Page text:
A gold price of $5,000 is still three to four years away, said McEwen, who’s chairman and chief owner of gold-focused McEwen Mining.
Where is the gold price headed in 2018? Rob McEwen, chairman and chief owner at McEwen Mining (TSX:MUX,NYSE:MUX), believes the yellow metal is headed higher.
“We’ll be higher than we are today. I’d like to see it try to take a run at $2,000,” he said at PDAC this year. “I think $1,800, maybe a little better than that. And $5,000’s three, four years down the road.”
McEwen also shared his thoughts on this year’s #DisruptMining competition. Held during PDAC, the event saw four finalists engage in a “Shark Tank”-style competition for a chance at an investment of up to $1 million, or for a proof of concept at one of Goldcorp’s (TSX:G,NYSE:GG) mines.
“It’s starting to make mining look fun,” said McEwen, who was a judge at the event. “I think it’s excellent just to keep pushing the innovative side.”
INN: We’re here at PDAC, it’s the second day of the conference. I believe last night you were a judge at this year’s #DisruptMining competition. I wondered if you could start by telling me about that event and its goals.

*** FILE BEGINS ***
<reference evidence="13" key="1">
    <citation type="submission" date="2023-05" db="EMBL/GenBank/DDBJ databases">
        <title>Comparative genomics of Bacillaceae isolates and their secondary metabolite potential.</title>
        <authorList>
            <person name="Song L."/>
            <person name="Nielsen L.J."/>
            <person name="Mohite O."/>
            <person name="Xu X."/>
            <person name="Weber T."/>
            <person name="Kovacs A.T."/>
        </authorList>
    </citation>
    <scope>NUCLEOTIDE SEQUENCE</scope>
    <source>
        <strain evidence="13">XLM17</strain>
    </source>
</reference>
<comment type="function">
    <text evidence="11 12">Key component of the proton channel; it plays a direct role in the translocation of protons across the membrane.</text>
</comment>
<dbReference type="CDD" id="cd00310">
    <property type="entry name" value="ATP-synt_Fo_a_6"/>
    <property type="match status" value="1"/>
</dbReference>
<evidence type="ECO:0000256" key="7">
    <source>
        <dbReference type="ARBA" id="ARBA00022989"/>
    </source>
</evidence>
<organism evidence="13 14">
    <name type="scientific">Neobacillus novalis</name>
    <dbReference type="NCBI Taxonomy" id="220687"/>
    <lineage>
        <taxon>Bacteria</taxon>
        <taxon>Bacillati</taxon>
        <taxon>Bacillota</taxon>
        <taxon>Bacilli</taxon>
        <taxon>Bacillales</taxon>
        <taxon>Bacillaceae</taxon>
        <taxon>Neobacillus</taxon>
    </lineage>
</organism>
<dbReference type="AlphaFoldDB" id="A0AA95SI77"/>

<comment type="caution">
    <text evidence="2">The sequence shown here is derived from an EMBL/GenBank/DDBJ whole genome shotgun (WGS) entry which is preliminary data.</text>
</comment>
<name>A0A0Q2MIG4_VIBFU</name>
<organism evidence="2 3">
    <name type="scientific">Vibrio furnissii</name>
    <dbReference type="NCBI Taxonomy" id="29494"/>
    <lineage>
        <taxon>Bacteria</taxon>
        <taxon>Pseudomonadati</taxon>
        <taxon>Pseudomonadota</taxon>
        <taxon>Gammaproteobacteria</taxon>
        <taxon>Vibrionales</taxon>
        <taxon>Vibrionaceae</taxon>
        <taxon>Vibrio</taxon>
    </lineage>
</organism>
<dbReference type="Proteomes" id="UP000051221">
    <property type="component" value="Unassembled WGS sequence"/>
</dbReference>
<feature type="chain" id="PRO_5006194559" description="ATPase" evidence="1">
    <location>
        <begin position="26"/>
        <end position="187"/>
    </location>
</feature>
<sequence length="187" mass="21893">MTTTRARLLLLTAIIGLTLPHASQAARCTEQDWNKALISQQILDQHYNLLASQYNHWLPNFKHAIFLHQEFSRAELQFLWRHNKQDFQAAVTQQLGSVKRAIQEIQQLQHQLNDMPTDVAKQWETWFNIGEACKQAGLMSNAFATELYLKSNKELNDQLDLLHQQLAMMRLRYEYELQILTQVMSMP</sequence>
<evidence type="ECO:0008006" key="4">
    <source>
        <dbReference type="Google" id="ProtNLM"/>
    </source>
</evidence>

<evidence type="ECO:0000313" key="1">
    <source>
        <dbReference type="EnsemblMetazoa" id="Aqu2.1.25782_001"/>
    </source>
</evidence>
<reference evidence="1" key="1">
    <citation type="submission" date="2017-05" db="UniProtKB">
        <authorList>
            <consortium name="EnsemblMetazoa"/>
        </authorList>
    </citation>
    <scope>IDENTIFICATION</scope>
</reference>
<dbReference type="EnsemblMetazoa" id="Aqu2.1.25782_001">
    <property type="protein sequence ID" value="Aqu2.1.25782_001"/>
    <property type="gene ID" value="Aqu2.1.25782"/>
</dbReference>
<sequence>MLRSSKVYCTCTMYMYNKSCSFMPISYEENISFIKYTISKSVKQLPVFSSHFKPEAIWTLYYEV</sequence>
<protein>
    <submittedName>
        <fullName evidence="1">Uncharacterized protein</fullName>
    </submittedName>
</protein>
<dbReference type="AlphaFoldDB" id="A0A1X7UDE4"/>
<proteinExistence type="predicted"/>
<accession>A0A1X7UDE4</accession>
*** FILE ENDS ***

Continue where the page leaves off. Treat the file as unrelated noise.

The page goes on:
RM: Everyone should go to it. Just open your mind to new technologies. This year was a — it was quite a glamorous affair, it was in a club, and there were many hundreds of people. There were four finalists dealing with … alternatives to cyanide, to hitting the Earth with sound waves to see the stratigraphy, to trading and cutting down your costs and graphical interfaces that interplay with the gaming industry. So it’s starting to make mining look fun.
There were a lot of people around, and I think it’s excellent just to keep pushing the innovative side and saying, “look, mining isn’t an isolated industry, but it encompasses many different types of technologies.” The more we’re able to do that, I think the more people in the broader context of society will look at mining and say, “that’s an interesting place to be.”
INN: Who was the winner of the event yesterday?